Boumal, N; Bendory, T; Lederman, Roy R; Singer, A Heterogeneous multireference alignment: A single pass approach Inproceedings 2018 52nd Annual Conference on Information Sciences and Systems (CISS), pp. 1–6, 2018. Abstract | Links | BibTeX | Tags: bispectrum, concave programming, cryo-EM, cyclic shifts, Discrete Fourier transforms, estimation theory, expectation-maximization, Gaussian mixture models, heterogeneity, heterogeneous MRA, Heterogeneous multireference alignment, Multireference alignment, Noise measurement, non-convex optimization, nonconvex optimization problem, Optimization, Reliability, signal estimation, signal processing, Signal resolution, Signal to noise ratio, single pass approach, Standards @inproceedings{boumal_heterogeneous_2018, title = {Heterogeneous multireference alignment: A single pass approach}, author = {N Boumal and T Bendory and Roy R Lederman and A Singer}, doi = {10.1109/CISS.2018.8362313}, year = {2018}, date = {2018-01-01}, booktitle = {2018 52nd Annual Conference on Information Sciences and Systems (CISS)}, pages = {1--6}, abstract = {Multireference alignment (MRA) is the problem of estimating a signal from many noisy and cyclically shifted copies of itself. In this paper, we consider an extension called heterogeneous MRA, where K signals must be estimated, and each observation comes from one of those signals, unknown to us. This is a simplified model for the heterogeneity problem notably arising in cryo-electron microscopy. We propose an algorithm which estimates the K signals without estimating either the shifts or the classes of the observations. It requires only one pass over the data and is based on low-order moments that are invariant under cyclic shifts. Given sufficiently many measurements, one can estimate these invariant features averaged over the K signals. We then design a smooth, non-convex optimization problem to compute a set of signals which are consistent with the estimated averaged features. We find that, in many cases, the proposed approach estimates the set of signals accurately despite non-convexity, and conjecture the number of signals K that can be resolved as a function of the signal length L is on the order of √L.}, keywords = {bispectrum, concave programming, cryo-EM, cyclic shifts, Discrete Fourier transforms, estimation theory, expectation-maximization, Gaussian mixture models, heterogeneity, heterogeneous MRA, Heterogeneous multireference alignment, Multireference alignment, Noise measurement, non-convex optimization, nonconvex optimization problem, Optimization, Reliability, signal estimation, signal processing, Signal resolution, Signal to noise ratio, single pass approach, Standards}, pubstate = {published}, tppubtype = {inproceedings} } Multireference alignment (MRA) is the problem of estimating a signal from many noisy and cyclically shifted copies of itself. In this paper, we consider an extension called heterogeneous MRA, where K signals must be estimated, and each observation comes from one of those signals, unknown to us. This is a simplified model for the heterogeneity problem notably arising in cryo-electron microscopy. We propose an algorithm which estimates the K signals without estimating either the shifts or the classes of the observations. It requires only one pass over the data and is based on low-order moments that are invariant under cyclic shifts. Given sufficiently many measurements, one can estimate these invariant features averaged over the K signals. We then design a smooth, non-convex optimization problem to compute a set of signals which are consistent with the estimated averaged features. We find that, in many cases, the proposed approach estimates the set of signals accurately despite non-convexity, and conjecture the number of signals K that can be resolved as a function of the signal length L is on the order of √L. |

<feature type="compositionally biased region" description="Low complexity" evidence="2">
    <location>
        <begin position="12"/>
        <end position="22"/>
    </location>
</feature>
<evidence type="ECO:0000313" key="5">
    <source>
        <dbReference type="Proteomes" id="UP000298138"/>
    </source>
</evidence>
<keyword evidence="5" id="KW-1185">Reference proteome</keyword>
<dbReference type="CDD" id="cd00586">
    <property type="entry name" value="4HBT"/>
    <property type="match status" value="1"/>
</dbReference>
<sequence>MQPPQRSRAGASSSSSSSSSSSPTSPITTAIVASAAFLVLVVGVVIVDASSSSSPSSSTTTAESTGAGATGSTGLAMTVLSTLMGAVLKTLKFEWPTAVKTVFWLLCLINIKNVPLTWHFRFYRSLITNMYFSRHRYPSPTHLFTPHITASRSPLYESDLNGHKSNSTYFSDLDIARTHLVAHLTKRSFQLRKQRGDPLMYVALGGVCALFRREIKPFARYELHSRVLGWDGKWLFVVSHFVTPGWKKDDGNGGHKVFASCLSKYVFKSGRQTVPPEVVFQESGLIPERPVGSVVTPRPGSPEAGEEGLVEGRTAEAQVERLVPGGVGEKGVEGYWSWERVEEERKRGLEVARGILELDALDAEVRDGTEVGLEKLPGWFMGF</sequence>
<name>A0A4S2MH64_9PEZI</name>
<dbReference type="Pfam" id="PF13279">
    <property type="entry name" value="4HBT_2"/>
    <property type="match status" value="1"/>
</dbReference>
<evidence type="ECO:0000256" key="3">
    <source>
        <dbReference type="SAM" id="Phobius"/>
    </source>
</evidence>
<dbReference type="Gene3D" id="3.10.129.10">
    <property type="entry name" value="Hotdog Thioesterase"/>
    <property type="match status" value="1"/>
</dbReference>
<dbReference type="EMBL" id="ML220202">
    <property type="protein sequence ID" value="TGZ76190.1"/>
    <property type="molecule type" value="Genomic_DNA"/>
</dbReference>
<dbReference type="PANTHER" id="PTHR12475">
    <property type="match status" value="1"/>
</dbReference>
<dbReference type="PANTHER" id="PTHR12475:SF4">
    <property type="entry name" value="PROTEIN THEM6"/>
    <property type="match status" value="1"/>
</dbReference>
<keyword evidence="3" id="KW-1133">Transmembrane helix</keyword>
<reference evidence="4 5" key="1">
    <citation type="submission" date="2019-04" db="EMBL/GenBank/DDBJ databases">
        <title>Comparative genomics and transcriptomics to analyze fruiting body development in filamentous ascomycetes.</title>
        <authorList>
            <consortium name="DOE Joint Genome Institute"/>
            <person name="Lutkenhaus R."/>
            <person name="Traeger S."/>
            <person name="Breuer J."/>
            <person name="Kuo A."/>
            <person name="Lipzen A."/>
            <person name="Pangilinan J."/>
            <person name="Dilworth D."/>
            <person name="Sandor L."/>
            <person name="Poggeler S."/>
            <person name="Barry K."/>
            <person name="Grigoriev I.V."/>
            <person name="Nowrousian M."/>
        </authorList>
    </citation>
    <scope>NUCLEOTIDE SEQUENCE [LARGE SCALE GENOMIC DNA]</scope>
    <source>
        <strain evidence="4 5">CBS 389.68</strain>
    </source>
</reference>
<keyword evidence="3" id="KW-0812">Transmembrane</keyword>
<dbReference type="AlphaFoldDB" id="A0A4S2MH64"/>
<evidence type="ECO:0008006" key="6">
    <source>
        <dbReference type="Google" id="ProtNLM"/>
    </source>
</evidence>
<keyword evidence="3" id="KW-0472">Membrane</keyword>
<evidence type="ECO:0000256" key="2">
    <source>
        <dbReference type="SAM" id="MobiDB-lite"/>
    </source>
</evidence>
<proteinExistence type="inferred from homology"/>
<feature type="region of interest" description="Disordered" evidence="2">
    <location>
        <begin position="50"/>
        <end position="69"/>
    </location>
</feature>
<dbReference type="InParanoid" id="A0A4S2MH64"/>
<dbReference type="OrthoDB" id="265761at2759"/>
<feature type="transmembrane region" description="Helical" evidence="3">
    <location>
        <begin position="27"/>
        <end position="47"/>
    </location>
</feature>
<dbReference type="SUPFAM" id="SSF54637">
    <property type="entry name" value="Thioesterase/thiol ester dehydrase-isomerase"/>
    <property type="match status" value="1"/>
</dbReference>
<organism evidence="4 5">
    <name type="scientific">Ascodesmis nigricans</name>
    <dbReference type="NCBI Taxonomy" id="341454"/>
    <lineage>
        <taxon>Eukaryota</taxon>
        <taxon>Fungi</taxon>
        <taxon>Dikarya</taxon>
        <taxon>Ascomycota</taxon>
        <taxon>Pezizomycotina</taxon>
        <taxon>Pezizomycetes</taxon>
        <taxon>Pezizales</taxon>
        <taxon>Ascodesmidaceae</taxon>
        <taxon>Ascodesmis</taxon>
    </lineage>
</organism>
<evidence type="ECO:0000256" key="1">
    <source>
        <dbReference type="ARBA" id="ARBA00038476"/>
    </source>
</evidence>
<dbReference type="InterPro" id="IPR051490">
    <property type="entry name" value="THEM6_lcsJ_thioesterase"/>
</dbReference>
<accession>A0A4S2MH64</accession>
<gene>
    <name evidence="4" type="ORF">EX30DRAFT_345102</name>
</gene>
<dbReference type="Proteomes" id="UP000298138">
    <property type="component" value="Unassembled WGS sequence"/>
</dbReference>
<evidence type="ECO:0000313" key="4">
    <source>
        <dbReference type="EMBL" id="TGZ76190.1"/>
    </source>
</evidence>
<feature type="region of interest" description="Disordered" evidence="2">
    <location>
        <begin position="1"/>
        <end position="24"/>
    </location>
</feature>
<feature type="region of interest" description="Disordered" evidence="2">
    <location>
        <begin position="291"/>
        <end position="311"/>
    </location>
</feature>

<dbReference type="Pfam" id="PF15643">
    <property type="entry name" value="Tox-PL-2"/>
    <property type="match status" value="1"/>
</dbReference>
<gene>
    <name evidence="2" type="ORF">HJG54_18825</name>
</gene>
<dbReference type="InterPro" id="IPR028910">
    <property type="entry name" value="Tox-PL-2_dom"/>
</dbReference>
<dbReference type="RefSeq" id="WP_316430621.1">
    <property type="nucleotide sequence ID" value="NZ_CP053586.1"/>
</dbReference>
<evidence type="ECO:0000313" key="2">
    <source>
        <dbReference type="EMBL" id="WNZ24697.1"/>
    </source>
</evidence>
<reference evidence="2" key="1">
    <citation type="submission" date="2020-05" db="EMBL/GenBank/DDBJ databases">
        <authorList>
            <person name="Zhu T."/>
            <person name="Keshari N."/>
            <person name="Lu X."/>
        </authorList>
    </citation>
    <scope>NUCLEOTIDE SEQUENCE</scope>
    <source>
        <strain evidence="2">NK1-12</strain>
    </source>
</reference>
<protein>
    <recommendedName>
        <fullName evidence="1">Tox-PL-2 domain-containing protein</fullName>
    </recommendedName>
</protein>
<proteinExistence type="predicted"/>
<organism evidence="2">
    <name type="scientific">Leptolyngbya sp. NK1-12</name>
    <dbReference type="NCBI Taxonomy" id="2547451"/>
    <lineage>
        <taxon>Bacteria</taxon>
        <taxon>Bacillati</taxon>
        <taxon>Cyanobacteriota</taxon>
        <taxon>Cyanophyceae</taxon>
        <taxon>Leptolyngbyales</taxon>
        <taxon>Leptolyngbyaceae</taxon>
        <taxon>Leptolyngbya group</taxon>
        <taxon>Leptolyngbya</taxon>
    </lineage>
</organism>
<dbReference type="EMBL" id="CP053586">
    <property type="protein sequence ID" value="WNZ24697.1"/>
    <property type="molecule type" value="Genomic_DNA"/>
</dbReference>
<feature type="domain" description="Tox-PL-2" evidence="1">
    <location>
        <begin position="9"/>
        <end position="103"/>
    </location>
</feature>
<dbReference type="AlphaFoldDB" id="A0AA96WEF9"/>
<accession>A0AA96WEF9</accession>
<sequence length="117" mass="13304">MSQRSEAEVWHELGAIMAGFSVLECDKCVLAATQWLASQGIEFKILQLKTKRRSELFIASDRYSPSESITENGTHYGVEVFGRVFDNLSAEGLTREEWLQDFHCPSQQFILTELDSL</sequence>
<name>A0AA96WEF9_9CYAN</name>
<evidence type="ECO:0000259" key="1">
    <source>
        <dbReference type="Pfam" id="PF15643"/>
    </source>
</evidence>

Lederman, Roy R; Talmon, Ronen; Wu, Hau-tieng; Lo, Yu-Lun; Coifman, Ronald R Alternating diffusion for common manifold learning with application to sleep stage assessment Inproceedings 2015 IEEE International Conference on Acoustics, Speech and Signal Processing (ICASSP), pp. 5758–5762, 2015, (ISSN: 2379-190X). Abstract | Links | BibTeX | Tags: Alternating Diffusion, Common variable, diffusion maps, Kernel, learning (artificial intelligence), Manifolds, multimodal, multimodal respiratory signals, multimodal signal processing, Physiology, Sensitivity, Sensor phenomena and characterization, signal processing, sleep, sleep stage assessment, standard manifold learning method, time series @inproceedings{lederman_alternating_2015, title = {Alternating diffusion for common manifold learning with application to sleep stage assessment}, author = {Roy R Lederman and Ronen Talmon and Hau-tieng Wu and Yu-Lun Lo and Ronald R Coifman}, doi = {10.1109/ICASSP.2015.7179075}, year = {2015}, date = {2015-01-01}, booktitle = {2015 IEEE International Conference on Acoustics, Speech and Signal Processing (ICASSP)}, pages = {5758--5762}, abstract = {In this paper, we address the problem of multimodal signal processing and present a manifold learning method to extract the common source of variability from multiple measurements. This method is based on alternating-diffusion and is particularly adapted to time series. We show that the common source of variability is extracted from multiple sensors as if it were the only source of variability, extracted by a standard manifold learning method from a single sensor, without the influence of the sensor-specific variables. In addition, we present application to sleep stage assessment. We demonstrate that, indeed, through alternating-diffusion, the sleep information hidden inside multimodal respiratory signals can be better captured compared to single-modal methods.}, note = {ISSN: 2379-190X}, keywords = {Alternating Diffusion, Common variable, diffusion maps, Kernel, learning (artificial intelligence), Manifolds, multimodal, multimodal respiratory signals, multimodal signal processing, Physiology, Sensitivity, Sensor phenomena and characterization, signal processing, sleep, sleep stage assessment, standard manifold learning method, time series}, pubstate = {published}, tppubtype = {inproceedings} } In this paper, we address the problem of multimodal signal processing and present a manifold learning method to extract the common source of variability from multiple measurements. This method is based on alternating-diffusion and is particularly adapted to time series. We show that the common source of variability is extracted from multiple sensors as if it were the only source of variability, extracted by a standard manifold learning method from a single sensor, without the influence of the sensor-specific variables. In addition, we present application to sleep stage assessment. We demonstrate that, indeed, through alternating-diffusion, the sleep information hidden inside multimodal respiratory signals can be better captured compared to single-modal methods. |